‘Tings are quite’ – Scribblers and Slow Art

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Sad red cats and weird bed-cars, cloud-soups and monster mice, butterfly-lions, aliens raining beans and timely planets – these are some of the bizarre, delightful apparitions that turned up this week in Scribblers, my Young Writers’ Taster workshops. As one child put it, ‘a magic puffed.’ Really looking forward to the rest of the Programme, which will take place on Fridays from 3.30 – 5.00pm. All children from 8-12 years of age are welcome. The poems created during these workshops will be compiled into a pamphlet, in time for President Michael D. Higgins’s visit in June.

I joined Alison Cronin’s Slow Art Afternoon on World Slow Art Day, where she made us look at individual exhibits for ten whole minutes, without speaking. The effect was amazing. I saw so much more, as time passed, and began to connect with each piece in a profound way. Later we had afternoon tea and exchanged our ideas about the artworks.

Inspired by the experience, for today’s Poem to Go workshop, I took my students to this painting by John Doherty, wonderfully titled ‘Tings are quite’ and got them to study it for a while, before writing an ekphrastic poem in response to it:

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The Tuesday Poem to Go sessions have moved from the art space (which has been taken over for Life Drawing classes) to my studio, a more intimate experience.

This week, I’ve also written a poem in response to Emma Jervis’s beautiful photograph of the moon:

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(Thanks also to Emma for the other photos above. Her website is here: http://www.emmajervis.com/) My poem will be showcased at the end of my residency, along with other completed collaborations.

The one-to-one editing surgeries are growing into two hours instead of the promised one hour and 20 minutes! I’m hoping those availing of this service find it good value, at €35 per surgery. For today’s session, we managed to get through nine short poems. Anyone interested in making an appointment can ring me on 086 3633567.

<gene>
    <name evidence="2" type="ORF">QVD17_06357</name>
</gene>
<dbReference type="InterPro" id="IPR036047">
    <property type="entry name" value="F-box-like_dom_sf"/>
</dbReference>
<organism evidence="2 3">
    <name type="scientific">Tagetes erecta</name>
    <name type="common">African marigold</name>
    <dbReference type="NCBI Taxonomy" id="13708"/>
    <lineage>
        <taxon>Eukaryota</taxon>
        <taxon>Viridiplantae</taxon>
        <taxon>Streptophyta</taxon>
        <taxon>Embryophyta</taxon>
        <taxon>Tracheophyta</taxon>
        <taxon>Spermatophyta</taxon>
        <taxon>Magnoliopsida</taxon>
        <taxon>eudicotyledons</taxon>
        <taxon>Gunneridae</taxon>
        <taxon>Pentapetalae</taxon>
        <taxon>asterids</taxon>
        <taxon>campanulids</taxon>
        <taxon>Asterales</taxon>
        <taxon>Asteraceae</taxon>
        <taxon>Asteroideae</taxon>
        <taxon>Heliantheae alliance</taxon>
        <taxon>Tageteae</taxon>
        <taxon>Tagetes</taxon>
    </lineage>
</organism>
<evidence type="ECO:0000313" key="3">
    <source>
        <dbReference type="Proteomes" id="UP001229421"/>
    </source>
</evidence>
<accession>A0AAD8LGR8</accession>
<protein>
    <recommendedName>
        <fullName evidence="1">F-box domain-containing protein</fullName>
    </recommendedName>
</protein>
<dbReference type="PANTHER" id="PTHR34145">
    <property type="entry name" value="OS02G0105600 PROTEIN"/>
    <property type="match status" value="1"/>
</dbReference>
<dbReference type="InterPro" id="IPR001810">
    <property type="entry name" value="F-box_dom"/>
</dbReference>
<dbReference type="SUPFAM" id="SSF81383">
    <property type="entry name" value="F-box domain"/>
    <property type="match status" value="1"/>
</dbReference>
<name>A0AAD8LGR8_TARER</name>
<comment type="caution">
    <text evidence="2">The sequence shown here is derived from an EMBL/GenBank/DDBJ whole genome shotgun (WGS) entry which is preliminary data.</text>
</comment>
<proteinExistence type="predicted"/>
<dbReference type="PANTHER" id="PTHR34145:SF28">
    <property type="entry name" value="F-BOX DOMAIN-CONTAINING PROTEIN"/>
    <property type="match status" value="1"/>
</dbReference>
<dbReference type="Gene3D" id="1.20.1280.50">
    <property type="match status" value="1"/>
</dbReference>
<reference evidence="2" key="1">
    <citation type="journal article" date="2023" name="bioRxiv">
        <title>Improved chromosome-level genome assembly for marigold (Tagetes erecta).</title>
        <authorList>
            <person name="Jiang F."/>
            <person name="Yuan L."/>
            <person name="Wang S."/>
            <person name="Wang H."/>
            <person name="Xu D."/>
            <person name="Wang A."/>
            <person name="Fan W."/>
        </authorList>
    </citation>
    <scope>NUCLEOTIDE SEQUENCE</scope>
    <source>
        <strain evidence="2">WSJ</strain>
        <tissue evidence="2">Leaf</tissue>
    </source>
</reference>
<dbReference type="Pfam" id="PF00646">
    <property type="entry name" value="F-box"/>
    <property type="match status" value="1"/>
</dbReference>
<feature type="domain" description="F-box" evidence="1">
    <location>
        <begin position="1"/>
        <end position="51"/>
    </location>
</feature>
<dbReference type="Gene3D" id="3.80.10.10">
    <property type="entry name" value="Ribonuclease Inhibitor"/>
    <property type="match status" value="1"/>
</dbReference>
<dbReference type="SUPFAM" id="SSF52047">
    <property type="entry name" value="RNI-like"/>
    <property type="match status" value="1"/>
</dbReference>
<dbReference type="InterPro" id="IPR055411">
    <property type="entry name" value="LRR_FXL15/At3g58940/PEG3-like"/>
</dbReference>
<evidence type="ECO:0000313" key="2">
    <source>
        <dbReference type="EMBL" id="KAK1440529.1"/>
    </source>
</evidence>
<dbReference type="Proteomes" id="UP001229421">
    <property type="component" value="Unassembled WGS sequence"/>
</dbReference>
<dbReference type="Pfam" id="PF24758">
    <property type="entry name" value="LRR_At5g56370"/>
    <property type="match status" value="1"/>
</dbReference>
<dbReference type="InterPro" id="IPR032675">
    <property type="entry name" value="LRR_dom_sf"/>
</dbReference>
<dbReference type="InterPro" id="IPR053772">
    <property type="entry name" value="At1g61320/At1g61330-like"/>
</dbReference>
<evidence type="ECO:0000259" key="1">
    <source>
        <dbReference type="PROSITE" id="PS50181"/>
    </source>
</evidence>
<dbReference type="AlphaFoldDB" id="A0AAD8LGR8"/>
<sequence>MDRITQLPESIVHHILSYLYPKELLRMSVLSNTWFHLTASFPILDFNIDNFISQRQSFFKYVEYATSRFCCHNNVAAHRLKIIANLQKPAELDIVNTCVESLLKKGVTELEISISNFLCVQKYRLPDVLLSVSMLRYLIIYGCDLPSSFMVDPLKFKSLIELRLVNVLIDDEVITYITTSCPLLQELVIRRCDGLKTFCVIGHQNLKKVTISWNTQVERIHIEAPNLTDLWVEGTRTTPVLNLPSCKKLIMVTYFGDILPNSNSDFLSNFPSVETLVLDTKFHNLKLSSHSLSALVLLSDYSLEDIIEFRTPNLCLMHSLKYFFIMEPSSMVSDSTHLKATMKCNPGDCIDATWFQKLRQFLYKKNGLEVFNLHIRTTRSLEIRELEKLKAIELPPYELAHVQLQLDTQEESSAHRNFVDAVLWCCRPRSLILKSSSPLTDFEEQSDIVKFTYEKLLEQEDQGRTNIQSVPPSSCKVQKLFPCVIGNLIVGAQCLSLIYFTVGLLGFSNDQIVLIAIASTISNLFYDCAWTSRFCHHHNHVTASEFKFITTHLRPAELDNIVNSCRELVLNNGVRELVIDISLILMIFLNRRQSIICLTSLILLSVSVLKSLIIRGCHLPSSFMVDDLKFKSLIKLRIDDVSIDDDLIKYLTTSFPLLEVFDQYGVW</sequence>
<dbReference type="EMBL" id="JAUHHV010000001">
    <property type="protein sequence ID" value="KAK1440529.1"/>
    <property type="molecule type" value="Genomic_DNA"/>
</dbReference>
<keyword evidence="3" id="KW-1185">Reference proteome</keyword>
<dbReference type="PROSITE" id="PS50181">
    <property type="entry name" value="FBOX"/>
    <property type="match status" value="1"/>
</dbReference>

Poet in Residence – Week 1

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First week of my residency over already! It’s been such fun, decorating my studio, with the help of Stephen, who had to use a ladder to hang my African wall-hanging. One of my paintings is by a friend, the self-taught artist and musician, Les Clague. The other is my own. I’ve put up poems from my own collection for visitors to read. They can choose one to take away with them as a memento.

So far, I’ve had interesting visitors, among them Sheena Jolley, the wildlife photographer, who’s invited me to visit her in her Mill House Gallery in Schull. (Here’s her website: http://www.sheenajolleyphotography.com/). She took away two poems: ‘Bodhrán makers suspected, after goats go missing’ and ‘Do not lie to a lover.’ She is thinking of responding to the poems with photographs. Also, Bantry-based Warren Hartley, a South African videographer, from Cape Town, where I did my post-graduate degree, so we had plenty to talk about. He took my poem ‘Yes’ (after James Joyce’s Molly Bloom). Among others, there was a jewellery designer, Nuala Jamison (www.nualajamison.com) and also a student, Ian Curly, who’s currently taking the art degree on Sherkin island.

It’s been great to see former participants from workshops I’ve offered in Bandon, Skibbereen and Cork. I’ve had several editing surgeries, and also facilitated my first Tuesday Poem to Go workshop, with everyone producing an experimental poem.  Ann Davoren, the director of the art centre, swung by to say hi, and I’ve been seeing a bit of Justine Foster, the Programme Manager Education & Community Co-ordinator, and Rita O’Driscoll, the Development Manager, to exchange ideas about the residency. Photographer Emma Jervis, also currently doing a residency, has called in to take a couple of photographs, which she’s kindly given me permission to use here:

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I visited St Patrick’s National School and met Alan Foley, the principal, and the fifth class teacher, who let me spend a bit of time with the fifth and sixth class. They sat on the floor of the carpeted hall and, in groups, enthusiastically responded to a writing activity, an indication of what they can expect if they participate in ‘Scribblings’,  the Young Writers’ Programme I’m offering as part of the residency. The boys were fantastic, producing great poems in a very short space of time. One group rapped their poem! All looks promising…

I was sorry I didn’t get the opportunity to visit the other schools before they broke up for Easter, but I’m hoping parents will see the fliers around town, at the Centre and in the library, and bring their children to the taster workshops on the 10th and 11th April, which will be followed by weekly workshops.  The plan is to produce a magazine of the poems written during the six-week course.

Looking forward to the Eye to Eye talk this evening with Tess Leak, another artist in residence, whose studio is next to mine. She’s working on some large scale ‘emergency’ drawings towards an exhibition to be held at the end of her residency. Great way to celebrate my birthday!